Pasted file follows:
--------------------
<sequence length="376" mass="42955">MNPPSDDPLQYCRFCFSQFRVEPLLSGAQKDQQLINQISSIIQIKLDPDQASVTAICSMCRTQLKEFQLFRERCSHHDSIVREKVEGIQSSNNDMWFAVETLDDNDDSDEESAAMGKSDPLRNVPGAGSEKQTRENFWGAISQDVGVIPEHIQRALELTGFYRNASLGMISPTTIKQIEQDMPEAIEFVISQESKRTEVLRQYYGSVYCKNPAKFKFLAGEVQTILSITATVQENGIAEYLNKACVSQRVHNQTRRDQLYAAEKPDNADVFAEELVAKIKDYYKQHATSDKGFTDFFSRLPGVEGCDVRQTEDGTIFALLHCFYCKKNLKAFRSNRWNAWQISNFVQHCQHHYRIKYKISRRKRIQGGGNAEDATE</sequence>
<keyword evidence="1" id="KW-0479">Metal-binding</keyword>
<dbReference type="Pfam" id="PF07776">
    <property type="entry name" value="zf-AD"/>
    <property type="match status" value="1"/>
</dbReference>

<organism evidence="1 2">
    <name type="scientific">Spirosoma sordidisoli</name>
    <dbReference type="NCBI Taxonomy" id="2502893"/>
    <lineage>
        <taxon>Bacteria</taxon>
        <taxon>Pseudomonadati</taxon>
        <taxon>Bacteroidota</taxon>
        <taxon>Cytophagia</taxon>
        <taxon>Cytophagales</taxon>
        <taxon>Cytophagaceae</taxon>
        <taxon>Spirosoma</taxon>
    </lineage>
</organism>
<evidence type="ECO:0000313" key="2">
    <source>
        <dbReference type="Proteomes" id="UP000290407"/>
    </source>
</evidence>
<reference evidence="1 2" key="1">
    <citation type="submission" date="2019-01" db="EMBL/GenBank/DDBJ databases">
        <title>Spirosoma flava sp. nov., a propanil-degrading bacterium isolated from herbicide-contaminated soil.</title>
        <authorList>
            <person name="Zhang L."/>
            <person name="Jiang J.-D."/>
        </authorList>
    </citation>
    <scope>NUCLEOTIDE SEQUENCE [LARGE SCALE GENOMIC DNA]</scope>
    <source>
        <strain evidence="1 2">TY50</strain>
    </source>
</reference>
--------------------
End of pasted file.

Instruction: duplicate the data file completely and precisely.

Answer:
<sequence length="376" mass="42955">MNPPSDDPLQYCRFCFSQFRVEPLLSGAQKDQQLINQISSIIQIKLDPDQASVTAICSMCRTQLKEFQLFRERCSHHDSIVREKVEGIQSSNNDMWFAVETLDDNDDSDEESAAMGKSDPLRNVPGAGSEKQTRENFWGAISQDVGVIPEHIQRALELTGFYRNASLGMISPTTIKQIEQDMPEAIEFVISQESKRTEVLRQYYGSVYCKNPAKFKFLAGEVQTILSITATVQENGIAEYLNKACVSQRVHNQTRRDQLYAAEKPDNADVFAEELVAKIKDYYKQHATSDKGFTDFFSRLPGVEGCDVRQTEDGTIFALLHCFYCKKNLKAFRSNRWNAWQISNFVQHCQHHYRIKYKISRRKRIQGGGNAEDATE</sequence>
<keyword evidence="1" id="KW-0479">Metal-binding</keyword>
<dbReference type="Pfam" id="PF07776">
    <property type="entry name" value="zf-AD"/>
    <property type="match status" value="1"/>
</dbReference>

<organism evidence="1 2">
    <name type="scientific">Spirosoma sordidisoli</name>
    <dbReference type="NCBI Taxonomy" id="2502893"/>
    <lineage>
        <taxon>Bacteria</taxon>
        <taxon>Pseudomonadati</taxon>
        <taxon>Bacteroidota</taxon>
        <taxon>Cytophagia</taxon>
        <taxon>Cytophagales</taxon>
        <taxon>Cytophagaceae</taxon>
        <taxon>Spirosoma</taxon>
    </lineage>
</organism>
<evidence type="ECO:0000313" key="2">
    <source>
        <dbReference type="Proteomes" id="UP000290407"/>
    </source>
</evidence>
<reference evidence="1 2" key="1">
    <citation type="submission" date="2019-01" db="EMBL/GenBank/DDBJ databases">
        <title>Spirosoma flava sp. nov., a propanil-degrading bacterium isolated from herbicide-contaminated soil.</title>
        <authorList>
            <person name="Zhang L."/>
            <person name="Jiang J.-D."/>
        </authorList>
    </citation>
    <scope>NUCLEOTIDE SEQUENCE [LARGE SCALE GENOMIC DNA]</scope>
    <source>
        <strain evidence="1 2">TY50</strain>
    </source>
</reference>